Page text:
Which states would ban abortion if the law is struck down? 1:33
(WABNEWS) — Nothing is the same on the Supreme Court due to a wildly popular docket, an unprecedented leak, a tense political environment and COVID-19.
Under normal circumstances, on decision days in late June, the Supreme Court steps out from behind crimson curtains to finally rule on the legislature’s most controversial cases after months of closed-door deliberations. Dressed in their judicial robes and exhausted by the last effort of work, the justices take their seats and their author reads the majority opinion.RELATED
The reading can last several minutes while the audience, made up of spouses, staff, spectators and journalists, digest what is read aloud. Often, the judge charged with writing the main dissenting opinion also decides to address the audience, offering an impassioned oral critique of the majority opinion.
None of that is expected to happen this month.
Instead, the stately courtroom is dark, apparently due to lingering Covid concerns. The plaza is completely walled off with security fencing, a move sparked by protests that erupted last month after the draft opinion overturning Roe v. Wade. Meanwhile, a federal grand jury has returned an indictment charging a California man with attempting to assassinate Judge Brett Kavanaugh.
Armed guards now guard judges’ homes 24 hours a day, while protesters sometimes gather outside, and the president has signed a law to better protect the safety of judges and their families.
Without any ostentation, an official will press a button and the views that will change the shape of some of the most divisive social issues of the moment, such as abortion, gun rights, religious freedom and the environment, will simply be published through from Internet.
By then, with no reason to appear publicly, many of the justices may already have fled Washington. 18 cases remain to be resolved. These are the most prominent cases on the court’s agenda:
It was Justice Clarence Thomas, the most senior judge on the current court, who probably assigned his conservative colleague Samuel Alito to draft the majority opinion in Dobbs v. Jackson Women’s Health Organization, which could overturn Roe v. Wade.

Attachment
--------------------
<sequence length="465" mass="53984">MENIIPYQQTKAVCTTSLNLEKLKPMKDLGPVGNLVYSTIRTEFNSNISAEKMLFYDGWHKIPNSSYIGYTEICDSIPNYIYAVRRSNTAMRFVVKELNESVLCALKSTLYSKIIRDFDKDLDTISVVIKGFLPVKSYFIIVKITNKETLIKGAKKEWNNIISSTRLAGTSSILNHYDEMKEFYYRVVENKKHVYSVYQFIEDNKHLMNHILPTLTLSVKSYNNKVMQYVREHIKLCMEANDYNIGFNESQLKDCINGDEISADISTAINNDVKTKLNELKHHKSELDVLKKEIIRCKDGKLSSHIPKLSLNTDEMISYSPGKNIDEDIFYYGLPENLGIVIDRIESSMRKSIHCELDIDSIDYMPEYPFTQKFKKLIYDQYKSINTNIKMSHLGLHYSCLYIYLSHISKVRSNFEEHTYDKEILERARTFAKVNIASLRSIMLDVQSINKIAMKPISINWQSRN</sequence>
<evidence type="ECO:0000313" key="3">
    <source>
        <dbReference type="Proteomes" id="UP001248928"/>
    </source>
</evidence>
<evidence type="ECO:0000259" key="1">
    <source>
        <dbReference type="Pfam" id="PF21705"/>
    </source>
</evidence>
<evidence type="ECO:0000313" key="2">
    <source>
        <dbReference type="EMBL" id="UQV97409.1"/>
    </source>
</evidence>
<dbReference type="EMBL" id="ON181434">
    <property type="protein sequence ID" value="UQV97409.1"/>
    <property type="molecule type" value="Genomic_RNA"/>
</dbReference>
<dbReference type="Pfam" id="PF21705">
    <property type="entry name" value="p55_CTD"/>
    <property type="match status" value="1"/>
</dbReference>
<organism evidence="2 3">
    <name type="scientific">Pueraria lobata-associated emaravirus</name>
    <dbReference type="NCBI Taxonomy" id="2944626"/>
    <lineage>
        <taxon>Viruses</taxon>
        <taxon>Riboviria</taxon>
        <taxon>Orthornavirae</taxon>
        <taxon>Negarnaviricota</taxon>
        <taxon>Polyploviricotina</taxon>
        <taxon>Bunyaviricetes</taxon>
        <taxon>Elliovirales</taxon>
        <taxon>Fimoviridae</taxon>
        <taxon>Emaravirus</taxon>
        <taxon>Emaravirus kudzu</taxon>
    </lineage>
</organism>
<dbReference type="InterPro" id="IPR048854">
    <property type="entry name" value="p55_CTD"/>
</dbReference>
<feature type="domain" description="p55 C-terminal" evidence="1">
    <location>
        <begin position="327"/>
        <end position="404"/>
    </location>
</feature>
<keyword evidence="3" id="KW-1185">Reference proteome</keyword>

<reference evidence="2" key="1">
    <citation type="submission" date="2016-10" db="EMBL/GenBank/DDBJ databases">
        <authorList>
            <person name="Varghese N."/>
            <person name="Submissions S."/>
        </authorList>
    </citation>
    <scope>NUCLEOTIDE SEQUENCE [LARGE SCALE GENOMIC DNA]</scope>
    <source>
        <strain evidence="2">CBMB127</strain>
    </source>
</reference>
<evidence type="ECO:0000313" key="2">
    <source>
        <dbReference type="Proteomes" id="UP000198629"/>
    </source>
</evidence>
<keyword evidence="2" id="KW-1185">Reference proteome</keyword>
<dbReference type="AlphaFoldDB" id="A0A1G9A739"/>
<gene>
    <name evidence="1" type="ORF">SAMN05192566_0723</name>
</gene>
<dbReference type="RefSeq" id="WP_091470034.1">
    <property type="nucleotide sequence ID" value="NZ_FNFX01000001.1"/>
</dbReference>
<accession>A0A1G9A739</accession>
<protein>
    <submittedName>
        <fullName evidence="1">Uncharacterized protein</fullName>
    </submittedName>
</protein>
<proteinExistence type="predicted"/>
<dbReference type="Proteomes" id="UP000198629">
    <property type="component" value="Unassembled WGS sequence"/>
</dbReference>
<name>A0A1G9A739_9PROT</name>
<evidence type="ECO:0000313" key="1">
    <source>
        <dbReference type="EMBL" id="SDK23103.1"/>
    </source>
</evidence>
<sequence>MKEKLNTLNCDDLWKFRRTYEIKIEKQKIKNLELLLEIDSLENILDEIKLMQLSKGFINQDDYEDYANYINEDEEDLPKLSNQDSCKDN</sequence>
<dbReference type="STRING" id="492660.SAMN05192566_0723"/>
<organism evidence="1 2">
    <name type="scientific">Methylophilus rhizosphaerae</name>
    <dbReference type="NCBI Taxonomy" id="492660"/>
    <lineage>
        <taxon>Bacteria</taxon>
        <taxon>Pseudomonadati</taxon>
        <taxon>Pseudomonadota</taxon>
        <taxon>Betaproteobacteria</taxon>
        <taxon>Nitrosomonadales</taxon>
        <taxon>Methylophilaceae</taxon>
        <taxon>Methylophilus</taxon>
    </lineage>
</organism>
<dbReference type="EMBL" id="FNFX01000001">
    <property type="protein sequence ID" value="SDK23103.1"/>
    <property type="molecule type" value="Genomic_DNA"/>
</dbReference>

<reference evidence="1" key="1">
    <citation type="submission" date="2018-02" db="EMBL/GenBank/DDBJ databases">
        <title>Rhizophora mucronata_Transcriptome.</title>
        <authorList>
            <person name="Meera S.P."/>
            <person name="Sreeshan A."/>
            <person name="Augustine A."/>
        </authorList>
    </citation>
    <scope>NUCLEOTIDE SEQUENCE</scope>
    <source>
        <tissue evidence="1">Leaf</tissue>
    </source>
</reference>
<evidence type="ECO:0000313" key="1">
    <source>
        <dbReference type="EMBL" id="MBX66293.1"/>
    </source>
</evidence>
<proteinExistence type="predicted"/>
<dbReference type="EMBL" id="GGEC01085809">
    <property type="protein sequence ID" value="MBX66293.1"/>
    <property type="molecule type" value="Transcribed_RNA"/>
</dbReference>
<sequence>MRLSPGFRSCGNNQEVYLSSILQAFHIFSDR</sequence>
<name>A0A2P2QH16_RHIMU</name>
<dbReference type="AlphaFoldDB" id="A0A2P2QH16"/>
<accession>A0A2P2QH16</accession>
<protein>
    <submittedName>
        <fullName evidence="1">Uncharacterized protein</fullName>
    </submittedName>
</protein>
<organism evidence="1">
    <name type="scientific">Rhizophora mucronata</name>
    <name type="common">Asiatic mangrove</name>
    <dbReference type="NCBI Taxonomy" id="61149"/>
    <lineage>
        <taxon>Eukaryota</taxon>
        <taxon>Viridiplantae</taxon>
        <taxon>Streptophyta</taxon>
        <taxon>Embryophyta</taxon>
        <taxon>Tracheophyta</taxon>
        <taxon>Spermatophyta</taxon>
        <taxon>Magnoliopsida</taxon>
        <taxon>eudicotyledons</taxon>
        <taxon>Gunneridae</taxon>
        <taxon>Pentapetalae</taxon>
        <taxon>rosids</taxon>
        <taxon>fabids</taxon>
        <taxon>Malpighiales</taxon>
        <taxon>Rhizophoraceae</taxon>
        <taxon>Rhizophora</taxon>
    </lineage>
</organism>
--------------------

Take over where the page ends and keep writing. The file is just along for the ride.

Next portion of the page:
The litigation concerns a Mississippi law that prohibits abortion after 15 weeks. The state is asking judges to take the big step of overturning Roe, a seminal case decided in 1973 that established a constitutional right to abortion before fetus viability, which most experts now say occurs around 11 p.m. -24 weeks of pregnancy.
In oral arguments, Mississippi Attorney General Scott Stewart told the justices that Roe and a subsequent 1992 decision “hound” the country.
At the time, the Mississippi law was rejected as blatantly unconstitutional, even by a conservative-leaning appellate court. But much has changed since then, including the fact that judges in December allowed Texas’ ban on abortions after six weeks of conception to remain in effect. Since then, Republican states, buoyed by the conservative majority on the Supreme Court, have passed increasingly restrictive laws. Last month, for example, Republican Oklahoma Governor Kevin Stitt signed a bill that bans abortions beyond the “fertilization” stage and allows private citizens to sue anyone who helps a woman obtain The procedure.
In the draft opinion, Alito said Roe “should be overruled.” If the five-member majority holds, it will erase nearly 50-year precedent and change the landscape of women’s reproductive health in the future.
Abortion rights supporters cling to the fact that Alito’s opinion was a draft and hope it only reflects the first written attack after the justices cast their initial votes at the conference.
Votes may change during deliberations. Sometimes majority opinions turn into concurrence or even dissent. Other justices could be simultaneously working on separate opinions, hoping to capture votes from Alito’s draft or undermine the thrust of their opinion.
As the country grapples with gun violence, justices will decide the breadth of their decision in a case that could open a new chapter in constitutional challenges to gun safety laws.